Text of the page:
UN: Gitmo Detention Regime ‘Clear Breach of International Law’


A press release from the UN’s Office of the High Commissioner for Human Rights:

The UN High Commissioner for Human Rights Navi Pillay on Friday urged all branches of the United States Government to work together to close the Guantanamo detention centre, saying “the continuing indefinite incarceration of many of the detainees amounts to arbitrary detention and is in clear breach of international law.”

“I am deeply disappointed that the US Government has not been able to close Guantanamo Bay, despite repeatedly committing itself to do so,” Pillay said. “Allegedly, around half of the 166 detainees still being held in detention have been cleared for transfer to either home countries or third countries for resettlement. Yet they remain in detention at Guantanamo Bay. Others reportedly have been designated for further indefinite detention. Some of them have been festering in this detention centre for more than a decade. This raises serious concerns under international law. It severely undermines the United States’ stance that it is an upholder of human rights, and weakens its position when addressing human rights violations elsewhere.”

Commenting on the current hunger strike by Guantanamo detainees, Pillay said that “a hunger strike is a desperate act, and one which brings a clear risk of people doing serious lasting harm to themselves. I always urge people to think of alternative, less dangerous, ways to protest about their situation. But given the uncertainty and anxieties surrounding their prolonged and apparently indefinite detention in Guantanamo, it is scarcely surprising that people’s frustrations boil over and they resort to such desperate measures.”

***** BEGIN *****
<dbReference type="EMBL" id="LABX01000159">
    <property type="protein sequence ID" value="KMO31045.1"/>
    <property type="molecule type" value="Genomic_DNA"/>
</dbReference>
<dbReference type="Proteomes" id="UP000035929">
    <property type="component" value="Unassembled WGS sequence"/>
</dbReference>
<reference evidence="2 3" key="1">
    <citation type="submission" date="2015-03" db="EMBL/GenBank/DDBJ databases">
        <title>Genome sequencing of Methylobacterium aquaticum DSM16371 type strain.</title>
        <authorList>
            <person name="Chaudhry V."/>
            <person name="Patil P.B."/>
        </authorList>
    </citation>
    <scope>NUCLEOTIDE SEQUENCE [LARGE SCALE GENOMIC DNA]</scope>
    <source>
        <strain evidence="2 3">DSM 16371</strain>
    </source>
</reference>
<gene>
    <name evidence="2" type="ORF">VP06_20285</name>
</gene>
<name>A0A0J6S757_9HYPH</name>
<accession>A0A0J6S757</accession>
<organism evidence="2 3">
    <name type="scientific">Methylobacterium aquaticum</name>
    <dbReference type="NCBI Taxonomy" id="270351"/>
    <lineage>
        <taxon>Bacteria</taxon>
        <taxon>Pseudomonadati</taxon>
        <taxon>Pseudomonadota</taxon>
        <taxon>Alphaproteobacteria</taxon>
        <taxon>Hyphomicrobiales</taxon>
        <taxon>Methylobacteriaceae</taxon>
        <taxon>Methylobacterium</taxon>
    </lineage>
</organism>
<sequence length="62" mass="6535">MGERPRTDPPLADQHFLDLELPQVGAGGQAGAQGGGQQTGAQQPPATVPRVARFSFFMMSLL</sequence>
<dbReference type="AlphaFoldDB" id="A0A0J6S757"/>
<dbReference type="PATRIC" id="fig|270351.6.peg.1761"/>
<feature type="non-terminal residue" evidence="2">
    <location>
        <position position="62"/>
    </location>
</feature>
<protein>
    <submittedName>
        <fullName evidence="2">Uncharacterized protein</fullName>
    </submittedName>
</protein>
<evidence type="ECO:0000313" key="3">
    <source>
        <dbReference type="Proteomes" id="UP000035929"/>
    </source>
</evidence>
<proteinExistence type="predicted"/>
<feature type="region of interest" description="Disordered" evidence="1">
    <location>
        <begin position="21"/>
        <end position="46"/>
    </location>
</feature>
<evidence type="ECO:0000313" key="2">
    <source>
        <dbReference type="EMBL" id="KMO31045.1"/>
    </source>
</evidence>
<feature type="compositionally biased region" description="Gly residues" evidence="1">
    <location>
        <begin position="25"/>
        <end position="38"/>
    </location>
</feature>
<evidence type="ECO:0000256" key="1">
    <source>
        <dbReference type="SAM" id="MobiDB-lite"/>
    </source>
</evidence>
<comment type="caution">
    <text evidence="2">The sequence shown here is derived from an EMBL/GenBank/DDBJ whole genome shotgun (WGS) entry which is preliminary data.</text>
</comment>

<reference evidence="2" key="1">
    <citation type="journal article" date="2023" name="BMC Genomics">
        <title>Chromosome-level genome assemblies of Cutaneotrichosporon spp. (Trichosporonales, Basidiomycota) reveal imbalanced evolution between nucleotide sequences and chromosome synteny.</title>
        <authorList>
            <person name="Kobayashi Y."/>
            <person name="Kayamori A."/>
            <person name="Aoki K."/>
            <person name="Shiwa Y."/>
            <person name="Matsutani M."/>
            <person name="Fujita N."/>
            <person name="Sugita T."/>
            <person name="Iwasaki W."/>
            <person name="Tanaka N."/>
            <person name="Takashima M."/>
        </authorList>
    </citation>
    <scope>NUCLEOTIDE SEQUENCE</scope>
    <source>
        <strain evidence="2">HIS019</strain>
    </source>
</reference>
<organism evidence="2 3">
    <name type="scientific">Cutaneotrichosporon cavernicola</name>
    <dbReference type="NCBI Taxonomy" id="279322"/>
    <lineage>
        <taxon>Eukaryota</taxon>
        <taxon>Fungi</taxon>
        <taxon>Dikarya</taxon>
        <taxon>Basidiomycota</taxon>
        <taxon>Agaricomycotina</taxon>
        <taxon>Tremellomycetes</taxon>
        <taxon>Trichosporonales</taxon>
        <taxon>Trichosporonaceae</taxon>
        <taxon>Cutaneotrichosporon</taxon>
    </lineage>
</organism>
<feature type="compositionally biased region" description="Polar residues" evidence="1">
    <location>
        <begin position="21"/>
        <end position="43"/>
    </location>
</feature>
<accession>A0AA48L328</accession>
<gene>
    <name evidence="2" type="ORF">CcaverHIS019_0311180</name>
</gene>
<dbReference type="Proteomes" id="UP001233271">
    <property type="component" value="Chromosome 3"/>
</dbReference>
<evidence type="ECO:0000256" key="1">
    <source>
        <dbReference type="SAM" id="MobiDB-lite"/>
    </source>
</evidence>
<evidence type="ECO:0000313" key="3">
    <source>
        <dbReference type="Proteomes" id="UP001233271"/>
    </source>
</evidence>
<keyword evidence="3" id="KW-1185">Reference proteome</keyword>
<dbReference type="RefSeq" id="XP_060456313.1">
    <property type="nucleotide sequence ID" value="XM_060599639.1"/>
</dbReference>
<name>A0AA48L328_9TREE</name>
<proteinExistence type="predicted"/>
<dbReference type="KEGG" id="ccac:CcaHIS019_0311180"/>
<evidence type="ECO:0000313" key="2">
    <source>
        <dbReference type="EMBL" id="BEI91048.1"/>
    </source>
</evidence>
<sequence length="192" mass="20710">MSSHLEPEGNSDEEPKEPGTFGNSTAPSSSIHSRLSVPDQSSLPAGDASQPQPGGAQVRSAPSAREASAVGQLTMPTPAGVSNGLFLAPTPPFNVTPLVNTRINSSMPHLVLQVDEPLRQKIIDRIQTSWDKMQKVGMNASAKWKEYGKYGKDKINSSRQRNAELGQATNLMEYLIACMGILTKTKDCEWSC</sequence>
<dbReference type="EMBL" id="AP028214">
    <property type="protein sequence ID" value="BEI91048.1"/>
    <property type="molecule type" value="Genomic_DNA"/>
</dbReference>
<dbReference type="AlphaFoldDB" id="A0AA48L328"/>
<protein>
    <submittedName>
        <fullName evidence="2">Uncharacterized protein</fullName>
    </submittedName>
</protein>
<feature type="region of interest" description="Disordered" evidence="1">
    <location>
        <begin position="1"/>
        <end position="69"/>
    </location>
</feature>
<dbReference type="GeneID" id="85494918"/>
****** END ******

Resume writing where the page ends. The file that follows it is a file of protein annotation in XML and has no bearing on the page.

Pillay noted that four years ago she warmly welcomed President Obama’s announcement immediately after his inauguration that he was placing a high priority on closing Guantanamo and setting in motion a system to safeguard the fundamental rights of the detainees. She welcomed a White House spokesman’s reiteration of this commitment last week (27 March), citing Congressional legislation as the prime obstacle.

“Nevertheless, this systemic abuse of individuals’ human rights continues year after year,” she said. “We must be clear about this: the United States is in clear breach not just of its own commitments but also of international laws and standards that it is obliged to uphold. When other countries breach these standards, the US – quite rightly – strongly criticizes them for it.”

The Obama administration’s response to such sweeping criticisms of their indefinite detention policies has largely been to ignore them. ‘What? We’re criminals? Oh, hush up.’

For two of the best write-ups of this Gitmo hunger strike, see Carol Rosenberg at theMiami Herald and Antiwar.com’s own Kelley Vlahos.

(h/t Kevin Gosztola)

25 thoughts on “UN: Gitmo Detention Regime ‘Clear Breach of International Law’”

  1. And just for fun USA clearly disregarding, disrespecting the international laws blaming it on the other guy.., saying.., this or that law will not apply to USA because USA have its own laws about how not to respect the human rights laws. The scary part of the matter is.., Israel been doing it for last 60 years and US following the idea. More scary part of it is that president got the noble peace prize…, which in reality should be called " not so noble peace prize" .